A FAMILIAR Glasgow landmark was suddenly no more, after a blaze that occurred in March 1970. The twin towers at the old Botanic Gardens railway station disappeared after fire tore through the building, which in recent years had been a beat club.

The blaze broke out only two hours after a pop concert at the Sgt Pepper’s Club in aid of the Police Dependants’ Fund.

Once the fire had been extinguished it was found that the two decorative towers were in such a dangerous condition that they had to be pulled down.

The Silver Slipper cafe and a plumber’s premises, at either end of Sgt Pepper’s, were also badly damaged. An Alsatian watchdog was found dead.

The railway station at the Botanic Gardens had been opened in August 1896 and was closed on February 6, 1939, a few months before the outbreak of war.

It was part of the old Central low-level line to Kirklee through Maryhill, and was built at a time when branch lines were being laid down all over Glasgow.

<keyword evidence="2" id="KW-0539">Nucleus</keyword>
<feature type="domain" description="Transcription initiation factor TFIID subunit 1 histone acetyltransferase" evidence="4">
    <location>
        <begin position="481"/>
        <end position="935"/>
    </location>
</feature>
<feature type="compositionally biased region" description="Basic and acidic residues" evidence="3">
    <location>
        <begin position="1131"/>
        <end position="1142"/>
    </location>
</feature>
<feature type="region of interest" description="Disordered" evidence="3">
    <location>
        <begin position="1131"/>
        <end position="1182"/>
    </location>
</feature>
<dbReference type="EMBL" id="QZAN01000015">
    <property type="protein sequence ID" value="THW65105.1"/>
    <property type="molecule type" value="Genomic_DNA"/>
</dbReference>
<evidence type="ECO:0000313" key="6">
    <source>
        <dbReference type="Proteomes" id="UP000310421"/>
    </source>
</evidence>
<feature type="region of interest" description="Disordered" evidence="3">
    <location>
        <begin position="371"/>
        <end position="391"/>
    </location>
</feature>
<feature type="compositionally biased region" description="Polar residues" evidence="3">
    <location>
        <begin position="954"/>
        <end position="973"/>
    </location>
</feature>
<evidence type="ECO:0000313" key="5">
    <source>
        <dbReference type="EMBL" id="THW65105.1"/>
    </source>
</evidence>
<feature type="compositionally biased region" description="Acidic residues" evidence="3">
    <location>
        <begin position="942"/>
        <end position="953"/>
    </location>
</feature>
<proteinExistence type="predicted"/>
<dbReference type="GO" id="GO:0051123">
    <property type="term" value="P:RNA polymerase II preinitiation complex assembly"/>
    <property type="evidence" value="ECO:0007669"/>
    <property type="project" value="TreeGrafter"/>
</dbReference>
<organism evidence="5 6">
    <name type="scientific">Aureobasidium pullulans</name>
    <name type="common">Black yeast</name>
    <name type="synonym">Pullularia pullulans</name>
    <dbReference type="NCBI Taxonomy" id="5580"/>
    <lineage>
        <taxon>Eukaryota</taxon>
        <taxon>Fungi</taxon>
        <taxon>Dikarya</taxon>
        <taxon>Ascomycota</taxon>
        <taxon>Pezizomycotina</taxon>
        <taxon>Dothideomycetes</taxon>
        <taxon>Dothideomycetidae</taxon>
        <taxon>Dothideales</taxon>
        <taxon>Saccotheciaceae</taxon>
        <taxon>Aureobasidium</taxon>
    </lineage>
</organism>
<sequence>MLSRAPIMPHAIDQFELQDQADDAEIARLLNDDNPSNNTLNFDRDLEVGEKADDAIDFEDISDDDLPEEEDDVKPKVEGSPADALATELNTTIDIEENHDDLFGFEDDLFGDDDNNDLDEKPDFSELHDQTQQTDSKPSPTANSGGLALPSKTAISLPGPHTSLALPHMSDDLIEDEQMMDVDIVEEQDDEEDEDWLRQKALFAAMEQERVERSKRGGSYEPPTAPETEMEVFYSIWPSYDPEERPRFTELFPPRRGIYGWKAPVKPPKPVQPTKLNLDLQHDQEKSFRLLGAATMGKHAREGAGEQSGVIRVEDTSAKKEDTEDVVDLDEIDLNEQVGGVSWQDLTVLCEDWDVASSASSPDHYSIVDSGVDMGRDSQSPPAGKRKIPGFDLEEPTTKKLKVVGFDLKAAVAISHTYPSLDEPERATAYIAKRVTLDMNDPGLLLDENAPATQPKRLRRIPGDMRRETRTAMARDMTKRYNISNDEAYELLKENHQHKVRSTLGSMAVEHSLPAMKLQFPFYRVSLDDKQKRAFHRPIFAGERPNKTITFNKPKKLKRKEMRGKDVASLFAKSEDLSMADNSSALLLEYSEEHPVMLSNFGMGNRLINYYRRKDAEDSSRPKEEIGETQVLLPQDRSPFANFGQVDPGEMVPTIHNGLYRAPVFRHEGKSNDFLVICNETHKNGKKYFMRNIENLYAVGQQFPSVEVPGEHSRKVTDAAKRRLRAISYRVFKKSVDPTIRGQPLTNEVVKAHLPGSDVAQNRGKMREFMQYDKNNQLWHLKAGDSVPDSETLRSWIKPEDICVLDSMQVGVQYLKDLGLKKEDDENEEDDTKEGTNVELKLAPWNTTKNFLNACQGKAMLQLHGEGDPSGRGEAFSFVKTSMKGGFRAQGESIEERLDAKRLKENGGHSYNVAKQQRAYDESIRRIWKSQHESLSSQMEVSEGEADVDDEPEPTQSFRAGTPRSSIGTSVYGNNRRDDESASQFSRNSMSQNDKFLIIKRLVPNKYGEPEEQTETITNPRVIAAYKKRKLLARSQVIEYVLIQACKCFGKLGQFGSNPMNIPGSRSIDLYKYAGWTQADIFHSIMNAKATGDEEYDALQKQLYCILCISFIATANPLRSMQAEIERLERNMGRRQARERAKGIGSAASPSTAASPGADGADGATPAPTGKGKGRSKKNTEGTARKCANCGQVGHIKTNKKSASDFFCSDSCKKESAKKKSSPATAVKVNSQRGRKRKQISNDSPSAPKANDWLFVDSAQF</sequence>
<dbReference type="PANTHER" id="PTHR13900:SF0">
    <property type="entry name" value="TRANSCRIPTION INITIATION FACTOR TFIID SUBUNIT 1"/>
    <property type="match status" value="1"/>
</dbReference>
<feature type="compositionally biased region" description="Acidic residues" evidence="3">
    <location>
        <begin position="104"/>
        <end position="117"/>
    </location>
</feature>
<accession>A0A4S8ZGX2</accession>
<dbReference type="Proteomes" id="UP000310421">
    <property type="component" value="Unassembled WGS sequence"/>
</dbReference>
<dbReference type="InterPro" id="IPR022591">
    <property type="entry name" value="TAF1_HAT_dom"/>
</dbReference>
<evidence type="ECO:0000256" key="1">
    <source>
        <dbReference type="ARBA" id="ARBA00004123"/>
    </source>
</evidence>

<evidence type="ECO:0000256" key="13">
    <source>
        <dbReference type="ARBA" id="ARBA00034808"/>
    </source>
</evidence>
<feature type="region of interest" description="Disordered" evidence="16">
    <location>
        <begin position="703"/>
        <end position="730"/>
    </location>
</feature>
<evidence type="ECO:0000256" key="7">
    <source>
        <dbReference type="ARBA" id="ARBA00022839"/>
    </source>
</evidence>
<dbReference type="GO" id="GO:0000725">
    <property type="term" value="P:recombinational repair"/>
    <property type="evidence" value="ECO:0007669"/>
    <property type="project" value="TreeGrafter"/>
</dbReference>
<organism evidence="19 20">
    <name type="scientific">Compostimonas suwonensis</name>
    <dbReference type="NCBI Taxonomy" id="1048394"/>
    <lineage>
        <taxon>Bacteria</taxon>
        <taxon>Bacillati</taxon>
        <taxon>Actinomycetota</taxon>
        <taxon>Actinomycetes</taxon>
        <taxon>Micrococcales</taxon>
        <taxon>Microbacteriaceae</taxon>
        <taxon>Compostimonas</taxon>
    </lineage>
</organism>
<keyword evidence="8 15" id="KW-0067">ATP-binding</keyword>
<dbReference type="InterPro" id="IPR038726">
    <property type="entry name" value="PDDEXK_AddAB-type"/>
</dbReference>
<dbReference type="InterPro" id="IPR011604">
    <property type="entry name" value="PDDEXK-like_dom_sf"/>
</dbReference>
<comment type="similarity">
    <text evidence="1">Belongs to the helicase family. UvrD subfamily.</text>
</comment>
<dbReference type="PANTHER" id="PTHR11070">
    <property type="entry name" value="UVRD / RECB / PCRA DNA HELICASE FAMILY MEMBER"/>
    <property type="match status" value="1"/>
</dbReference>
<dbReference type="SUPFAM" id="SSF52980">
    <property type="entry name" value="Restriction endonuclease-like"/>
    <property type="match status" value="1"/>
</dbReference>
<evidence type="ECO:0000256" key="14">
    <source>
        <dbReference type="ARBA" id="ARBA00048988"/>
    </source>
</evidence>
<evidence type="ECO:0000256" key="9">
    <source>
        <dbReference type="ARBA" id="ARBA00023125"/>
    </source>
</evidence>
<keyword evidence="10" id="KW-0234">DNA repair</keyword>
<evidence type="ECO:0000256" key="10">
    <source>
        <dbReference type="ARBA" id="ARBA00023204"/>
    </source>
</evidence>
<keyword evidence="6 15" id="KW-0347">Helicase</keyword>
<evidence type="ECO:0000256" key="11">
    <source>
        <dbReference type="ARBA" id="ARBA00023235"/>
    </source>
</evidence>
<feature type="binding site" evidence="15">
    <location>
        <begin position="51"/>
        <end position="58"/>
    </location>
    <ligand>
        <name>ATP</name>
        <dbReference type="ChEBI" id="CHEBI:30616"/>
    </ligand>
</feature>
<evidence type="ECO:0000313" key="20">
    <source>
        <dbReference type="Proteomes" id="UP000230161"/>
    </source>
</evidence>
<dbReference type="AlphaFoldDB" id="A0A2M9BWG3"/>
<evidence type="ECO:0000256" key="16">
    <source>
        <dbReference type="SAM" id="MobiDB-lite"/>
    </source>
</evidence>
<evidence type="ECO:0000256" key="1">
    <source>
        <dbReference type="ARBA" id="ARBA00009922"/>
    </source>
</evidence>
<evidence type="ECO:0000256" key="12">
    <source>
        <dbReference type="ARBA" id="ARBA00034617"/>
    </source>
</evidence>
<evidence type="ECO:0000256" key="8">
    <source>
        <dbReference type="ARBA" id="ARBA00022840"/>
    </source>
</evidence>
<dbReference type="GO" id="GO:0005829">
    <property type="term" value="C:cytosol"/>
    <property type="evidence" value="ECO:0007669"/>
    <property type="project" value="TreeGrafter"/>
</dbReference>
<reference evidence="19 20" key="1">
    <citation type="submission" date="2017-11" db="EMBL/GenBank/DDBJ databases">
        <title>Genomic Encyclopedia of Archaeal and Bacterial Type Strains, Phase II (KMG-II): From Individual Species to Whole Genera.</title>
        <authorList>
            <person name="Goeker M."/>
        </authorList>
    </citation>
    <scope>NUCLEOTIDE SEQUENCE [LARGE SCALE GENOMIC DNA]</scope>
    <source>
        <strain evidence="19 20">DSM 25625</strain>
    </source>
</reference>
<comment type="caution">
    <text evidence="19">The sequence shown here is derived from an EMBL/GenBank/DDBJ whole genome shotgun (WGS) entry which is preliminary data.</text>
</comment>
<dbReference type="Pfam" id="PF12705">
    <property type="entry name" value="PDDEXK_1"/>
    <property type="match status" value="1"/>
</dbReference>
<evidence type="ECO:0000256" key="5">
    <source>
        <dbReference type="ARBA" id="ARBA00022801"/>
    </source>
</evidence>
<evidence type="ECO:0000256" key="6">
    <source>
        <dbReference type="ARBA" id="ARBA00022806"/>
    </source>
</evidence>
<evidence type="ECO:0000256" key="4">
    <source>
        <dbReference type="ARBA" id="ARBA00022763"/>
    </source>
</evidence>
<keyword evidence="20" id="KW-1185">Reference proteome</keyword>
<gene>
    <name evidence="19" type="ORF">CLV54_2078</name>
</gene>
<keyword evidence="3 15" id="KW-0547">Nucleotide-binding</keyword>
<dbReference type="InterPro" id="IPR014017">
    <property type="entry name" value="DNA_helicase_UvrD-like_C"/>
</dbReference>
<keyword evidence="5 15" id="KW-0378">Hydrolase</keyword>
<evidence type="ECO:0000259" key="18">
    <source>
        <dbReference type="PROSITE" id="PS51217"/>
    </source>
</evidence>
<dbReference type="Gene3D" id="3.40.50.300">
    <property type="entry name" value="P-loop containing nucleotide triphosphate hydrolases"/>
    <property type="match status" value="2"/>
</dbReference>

The Silver Slipper itself, says the Lost Glasgow website, was popular among Glaswegians “who would call in for a pie and beans or hot orange or ice cream before or after a walk around the park”.

The Sgt Pepper’s club was a popular venue in its time, attracting acts of the calibre of White Trash, Tear Gas, the Stoics, and the Poets.

One band that played the venue was a young band named Axis. Writing on the RockingScots website, Ian Wilkes, one of its members, recalls the manager of the venue “coming in to the changing room to switch on more heaters so the punters would sweat more and buy more drink!”

Axis’s main claim to fame, incidentally, was supporting the Bay City Rollers.

“We thought we were the business as the crowd danced to our covers and heavy stuff,” notes Iain, “whereas they stood looking at the young guys with lurid bright suits.”

Read more: Herald Diary